Pink Dogwoods

Well, she liked the pink Dogwoods, no matter what her husband said about them.  When he used the word ‘gaudy’ she sort of snorted because it was too fancy coming out of his fat face.  There he was, sitting all crooked in his recliner with the broken spring, wearing that damned Duck Dynasty shirt that already had food stains on it, and he was gonna talk about something being gaudy? She wanted to tell him people who didn’t know jack about taste, good or bad, didn’t get to talk about things being gaudy.  You had to earn that right by wearing your jeans the right size and throwing out something if your Sheetz chili cheese dog pooped all over it.  He glanced over at her when she snorted and his eyes went all kind of hard and narrow like bricks, so she didn’t say any of the things she was thinking.  Instead, she glanced away, flipping her hair off her shoulder.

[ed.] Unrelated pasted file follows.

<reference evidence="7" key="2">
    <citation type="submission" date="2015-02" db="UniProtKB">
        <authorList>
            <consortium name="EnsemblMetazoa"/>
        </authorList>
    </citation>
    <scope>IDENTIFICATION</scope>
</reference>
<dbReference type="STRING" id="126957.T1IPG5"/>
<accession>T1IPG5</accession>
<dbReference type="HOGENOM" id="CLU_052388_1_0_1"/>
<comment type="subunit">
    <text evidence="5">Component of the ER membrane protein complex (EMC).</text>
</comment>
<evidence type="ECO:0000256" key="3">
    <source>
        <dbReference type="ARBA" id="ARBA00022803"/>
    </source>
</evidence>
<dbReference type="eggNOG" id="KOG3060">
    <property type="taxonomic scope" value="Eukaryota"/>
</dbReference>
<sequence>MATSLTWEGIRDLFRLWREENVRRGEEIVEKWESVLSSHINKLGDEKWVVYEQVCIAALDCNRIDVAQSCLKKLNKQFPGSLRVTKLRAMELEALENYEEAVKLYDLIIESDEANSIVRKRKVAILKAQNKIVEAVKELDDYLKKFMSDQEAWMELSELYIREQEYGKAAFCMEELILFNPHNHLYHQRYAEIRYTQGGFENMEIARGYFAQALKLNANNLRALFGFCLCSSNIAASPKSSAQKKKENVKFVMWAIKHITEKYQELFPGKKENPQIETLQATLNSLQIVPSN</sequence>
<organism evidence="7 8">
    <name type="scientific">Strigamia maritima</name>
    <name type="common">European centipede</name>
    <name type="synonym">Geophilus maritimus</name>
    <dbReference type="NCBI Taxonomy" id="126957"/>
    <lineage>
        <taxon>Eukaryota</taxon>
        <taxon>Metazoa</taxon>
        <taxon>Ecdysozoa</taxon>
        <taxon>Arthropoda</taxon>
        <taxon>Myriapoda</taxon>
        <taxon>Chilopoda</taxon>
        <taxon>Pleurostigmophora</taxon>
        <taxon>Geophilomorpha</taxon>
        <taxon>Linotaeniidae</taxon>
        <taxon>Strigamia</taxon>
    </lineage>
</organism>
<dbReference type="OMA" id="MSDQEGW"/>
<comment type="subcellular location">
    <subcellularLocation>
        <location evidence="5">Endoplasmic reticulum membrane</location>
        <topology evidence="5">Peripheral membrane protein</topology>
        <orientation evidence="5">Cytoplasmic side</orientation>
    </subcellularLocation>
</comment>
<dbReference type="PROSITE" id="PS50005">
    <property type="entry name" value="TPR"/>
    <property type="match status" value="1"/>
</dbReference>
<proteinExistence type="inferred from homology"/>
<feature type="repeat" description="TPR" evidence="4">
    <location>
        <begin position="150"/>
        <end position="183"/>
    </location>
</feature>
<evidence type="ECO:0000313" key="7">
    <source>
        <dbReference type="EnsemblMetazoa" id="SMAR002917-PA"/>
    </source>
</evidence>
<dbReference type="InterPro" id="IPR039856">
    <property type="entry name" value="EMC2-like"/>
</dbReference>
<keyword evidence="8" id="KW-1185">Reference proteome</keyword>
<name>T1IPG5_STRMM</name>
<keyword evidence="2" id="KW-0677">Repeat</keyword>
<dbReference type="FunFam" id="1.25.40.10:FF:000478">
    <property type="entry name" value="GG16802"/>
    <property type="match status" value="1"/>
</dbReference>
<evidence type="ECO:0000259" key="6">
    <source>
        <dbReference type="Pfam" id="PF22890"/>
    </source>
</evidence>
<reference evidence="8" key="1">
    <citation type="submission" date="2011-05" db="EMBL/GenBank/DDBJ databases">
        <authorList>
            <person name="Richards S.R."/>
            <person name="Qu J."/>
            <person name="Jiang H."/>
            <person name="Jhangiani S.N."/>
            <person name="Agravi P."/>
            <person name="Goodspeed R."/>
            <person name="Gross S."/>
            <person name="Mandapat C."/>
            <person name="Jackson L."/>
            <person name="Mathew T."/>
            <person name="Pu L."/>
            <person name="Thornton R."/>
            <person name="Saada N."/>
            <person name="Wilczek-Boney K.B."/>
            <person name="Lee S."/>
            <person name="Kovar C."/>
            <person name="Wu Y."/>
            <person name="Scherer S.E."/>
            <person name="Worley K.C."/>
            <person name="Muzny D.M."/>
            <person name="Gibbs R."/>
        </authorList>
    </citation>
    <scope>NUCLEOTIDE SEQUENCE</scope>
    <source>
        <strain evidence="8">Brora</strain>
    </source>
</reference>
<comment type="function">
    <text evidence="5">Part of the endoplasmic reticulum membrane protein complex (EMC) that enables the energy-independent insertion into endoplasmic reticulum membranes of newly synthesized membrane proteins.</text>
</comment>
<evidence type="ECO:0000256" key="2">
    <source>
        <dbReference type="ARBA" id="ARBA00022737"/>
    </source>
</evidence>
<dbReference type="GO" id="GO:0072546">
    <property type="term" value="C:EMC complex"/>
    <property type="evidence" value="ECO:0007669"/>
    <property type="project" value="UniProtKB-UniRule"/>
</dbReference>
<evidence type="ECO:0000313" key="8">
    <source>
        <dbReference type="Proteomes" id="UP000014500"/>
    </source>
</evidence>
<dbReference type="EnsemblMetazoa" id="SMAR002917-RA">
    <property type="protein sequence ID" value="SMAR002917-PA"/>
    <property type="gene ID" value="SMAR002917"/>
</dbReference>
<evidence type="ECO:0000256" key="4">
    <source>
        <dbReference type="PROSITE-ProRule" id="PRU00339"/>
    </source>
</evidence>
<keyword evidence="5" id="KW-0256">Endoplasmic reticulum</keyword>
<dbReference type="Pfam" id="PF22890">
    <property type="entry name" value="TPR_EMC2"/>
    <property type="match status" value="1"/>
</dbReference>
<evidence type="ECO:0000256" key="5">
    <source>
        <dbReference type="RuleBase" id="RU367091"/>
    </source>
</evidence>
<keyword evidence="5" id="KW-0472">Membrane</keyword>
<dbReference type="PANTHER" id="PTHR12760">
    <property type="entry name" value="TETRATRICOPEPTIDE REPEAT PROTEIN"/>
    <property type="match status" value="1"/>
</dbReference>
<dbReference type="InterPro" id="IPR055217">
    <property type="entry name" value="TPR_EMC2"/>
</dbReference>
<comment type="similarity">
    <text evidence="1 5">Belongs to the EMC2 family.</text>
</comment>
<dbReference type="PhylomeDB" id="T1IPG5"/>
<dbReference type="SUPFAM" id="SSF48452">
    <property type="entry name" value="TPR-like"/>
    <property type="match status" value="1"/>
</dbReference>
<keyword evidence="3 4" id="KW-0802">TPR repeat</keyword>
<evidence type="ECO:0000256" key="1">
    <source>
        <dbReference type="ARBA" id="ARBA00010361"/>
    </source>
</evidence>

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“Well, I like it and it was nice of Del to offer it to us.  Better than a bald spot in the yard.”

Then she remembered the thing that made him wear that stupid hat all the time and she glanced over to see if he took the comment the wrong way.  The beer can that whizzed by her face, inches from her nose, told her he had.  Oh hell, she thought.

“I didn’t mean that, dumb ass,” she said.

“You’re an asshole.”

“I’m an asshole? I didn’t mean your stupid little bald spot, Timmy.  Jesus effing Christ.”

He almost looked like he wanted to cry.  What a baby he could be sometimes.

“Well, get me another beer then,” he said, his eyes trained back on the set.

She closed the front door, where she’d been standing and looking at the tree in bloom, and she went into the kitchen to open the fridge.  When she couldn’t find any cold beers, she had to work real hard to hide a little smile.

“Looks like that was the last one, hon.”

“For fucks sake.”

She pulled an ice pop out of the freezer and tore the end off with her teeth.  “Want me to run up to Kern’s and get you some more?”

“I’ll do it,” he said.  He struggled to find the lever on the chair.